3 Jesus left Judea and started for Galilee again. 4 This time he had to go through Samaria, 5 and on his way he came to the town of Sychar. It was near the field that Jacob had long ago given to his son Joseph. 6-8 The well that Jacob had dug was still there, and Jesus sat down beside it because he was tired from traveling. It was noon, and after Jesus’ disciples had gone into town to buy some food, a Samaritan woman came to draw water from the well.
Jesus asked her, “Would you please give me a drink of water?”
9 “You are a Jew,” she replied, “and I am a Samaritan woman. How can you ask me for a drink of water when Jews and Samaritans won’t have anything to do with each other?”a]
10 Jesus answered, “You don’t know what God wants to give you, and you don’t know who is asking you for a drink. If you did, you would ask me for the water that gives life.”
Richard: Here Jesus approaches the Samaritan women. He offers the woman living water. It is interesting that many Samaritans accepted and believed in Jesus, even though they are not considered true Jews by many Jewish people. (https://en.wikipedia.org/wiki/Samaritans)
2 Kings 6
24 Some time later, King Benhadad of Syriae] called his entire army together, then they marched to Samaria and attacked. 25 They kept up the attack until there was nothing to eat in the city. In fact, a donkey’s head cost about two pounds of silver, and a small bowl of pigeon droppingsf] cost about two ounces of silver.
26 One day as the king of Israelg] was walking along the top of the city wall, a woman shouted to him, “Please, Your Majesty, help me!”
27 “Let the Lord help you!” the king said. “Do you think I have grain or wine to give you?” 28 Then he asked, “What’s the matter anyway?”
The woman answered, “Another woman and I were so hungry that we agreed to eat our sons. She said if we ate my son one day, we could eat hers the next day. 29 So yesterday we cooked my son and ate him. But today when I went to her house to eat her son, she had hidden him.”
30 The king tore off his clothes in sorrow, and since he was on top of the city wall, the people saw that he was wearing sackcloth underneath. 31 He said, “I pray that God will punish me terribly, if Elisha’s head is still on his shoulders by this time tomorrow.” 32 Then he sent a messenger to Elisha.
Elisha was home at the time, and the important leaders of Israel were meeting with him. Even before the king’s messenger arrived, Elisha told the leaders, “That murdererh] is sending someone to cut off my head. When you see him coming, shut the door and don’t let him in. I’m sure the king himself will be right behind him.”
33 Before Elisha finished talking, the messengeri] came up and said, “The Lord has made all these terrible things happen to us. Why should I think he will help us now?”
Sun Myung Moon
June 14, 1959
Who was Jesus? During the four thousand years of the historical dispensation, no one was qualified to introduce the happiness of God. By the coming of Jesus, however, God’s happiness was to be introduced at last and the garden of happiness which God permitted was to be built. We should understand that Jesus was such a new being in history. The Israelites at that time should have known that Jesus represented the sole substantiation of the hope of their ancestors, the substantiation of the happiness their ancestors had fought to attain. He was the hope for the restoration of Israel’s national sovereignty and the establishment of the heavenly foundation.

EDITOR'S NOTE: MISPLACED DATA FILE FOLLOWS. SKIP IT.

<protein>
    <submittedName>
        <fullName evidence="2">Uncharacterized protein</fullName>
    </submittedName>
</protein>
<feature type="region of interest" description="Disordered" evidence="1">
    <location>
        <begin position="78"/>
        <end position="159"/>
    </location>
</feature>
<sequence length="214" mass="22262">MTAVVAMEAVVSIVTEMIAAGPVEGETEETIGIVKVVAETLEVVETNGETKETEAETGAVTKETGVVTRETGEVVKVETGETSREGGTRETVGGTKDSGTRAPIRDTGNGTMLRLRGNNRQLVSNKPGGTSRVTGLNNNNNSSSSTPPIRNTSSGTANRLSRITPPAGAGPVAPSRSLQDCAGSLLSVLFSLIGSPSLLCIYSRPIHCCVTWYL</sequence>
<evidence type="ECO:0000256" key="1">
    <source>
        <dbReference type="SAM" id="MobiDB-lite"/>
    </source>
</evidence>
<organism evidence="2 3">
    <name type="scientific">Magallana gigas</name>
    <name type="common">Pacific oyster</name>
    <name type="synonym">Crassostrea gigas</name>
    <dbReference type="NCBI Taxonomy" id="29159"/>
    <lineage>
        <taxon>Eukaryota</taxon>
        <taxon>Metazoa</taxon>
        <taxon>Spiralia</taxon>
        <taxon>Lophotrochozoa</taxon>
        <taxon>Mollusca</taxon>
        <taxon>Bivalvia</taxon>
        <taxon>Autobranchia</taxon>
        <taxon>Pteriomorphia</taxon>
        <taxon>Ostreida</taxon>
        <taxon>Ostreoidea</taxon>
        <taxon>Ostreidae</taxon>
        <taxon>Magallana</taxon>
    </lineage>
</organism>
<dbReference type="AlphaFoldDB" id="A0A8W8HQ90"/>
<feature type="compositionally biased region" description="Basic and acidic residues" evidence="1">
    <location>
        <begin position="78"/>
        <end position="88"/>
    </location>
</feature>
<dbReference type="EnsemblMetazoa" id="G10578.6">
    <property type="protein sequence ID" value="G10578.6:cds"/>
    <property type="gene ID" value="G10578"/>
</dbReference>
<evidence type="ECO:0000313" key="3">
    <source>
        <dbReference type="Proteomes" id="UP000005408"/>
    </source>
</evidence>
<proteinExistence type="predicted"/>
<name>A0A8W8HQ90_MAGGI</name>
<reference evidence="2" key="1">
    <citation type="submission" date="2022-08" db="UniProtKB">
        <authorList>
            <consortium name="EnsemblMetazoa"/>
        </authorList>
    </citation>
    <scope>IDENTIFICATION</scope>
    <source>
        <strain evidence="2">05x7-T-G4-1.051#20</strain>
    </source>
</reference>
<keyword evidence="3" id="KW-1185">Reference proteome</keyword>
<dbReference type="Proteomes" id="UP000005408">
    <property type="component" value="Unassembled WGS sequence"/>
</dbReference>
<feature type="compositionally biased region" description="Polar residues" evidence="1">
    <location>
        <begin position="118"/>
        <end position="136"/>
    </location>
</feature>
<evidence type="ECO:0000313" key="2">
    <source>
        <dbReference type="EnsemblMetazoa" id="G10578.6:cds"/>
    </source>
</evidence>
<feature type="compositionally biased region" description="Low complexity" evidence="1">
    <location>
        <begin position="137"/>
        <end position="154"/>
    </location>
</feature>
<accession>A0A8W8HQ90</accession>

Jesus resurrected the hope of the ancestors and of the earth, which was buried deeply in the heart of God. Moreover, he was the representative of God, the one whom God had sent to bring about the world where the ideal of the Kingdom of Heaven could be fulfilled. Jesus was our representative, the representative of humankind who would build the garden of happiness. The Israelites should have known this; however, they did not realize this. Therefore, even though Jesus came to this earth, he had to go without becoming the central person of the new world. He had to go without possessing the people of the new world and without building the society and nation of the new world.
The world we live in today is fallen. Because nothing in this fallen world became the reality God hoped to fulfill, God can rejoice in nothing. God looks at this world with judgment, therefore, our lifestyle, environment and nation cannot communicate purely with His heart.
What does God long for now? He is longing for something new. When Jesus appeared before Judaism and the Pharisees who bragged of being the chosen, he said, “The things you assert and have pride in are not enough.” We should know that Jesus’ three-year public life course was the record of the battle he fought to declare and proclaim that everyone had to go through him, that he was the cosmic new being who brought a new ideology and world view. Jesus hoped that his disciples and the numerous people who followed him would become new people. Nevertheless, among those who met Jesus at that time, only a few believed and understood that Jesus came to introduce and build a new heart, a new ideology, a new life, and new happiness. Therefore, when Jesus came, he could not speak fully about these things and the blueprint for the new world before he departed.
Nicodemus appeared before this agonized Jesus. He was a government officer of Judea, a person in the position of a teacher and leader of the chosen people. Jesus emphasized to him the necessity of being reborn. We are destined to be reborn today, just as Jesus said.
If there is a last days in the six thousand years of history, then God expects to resolve everything at that time. God knows that He should judge and resolve this sinful world at a certain time. Therefore, we are walking our course of faith today fearing the last days. What kind of time is the last days? It is time to liquidate the old and assert the new.
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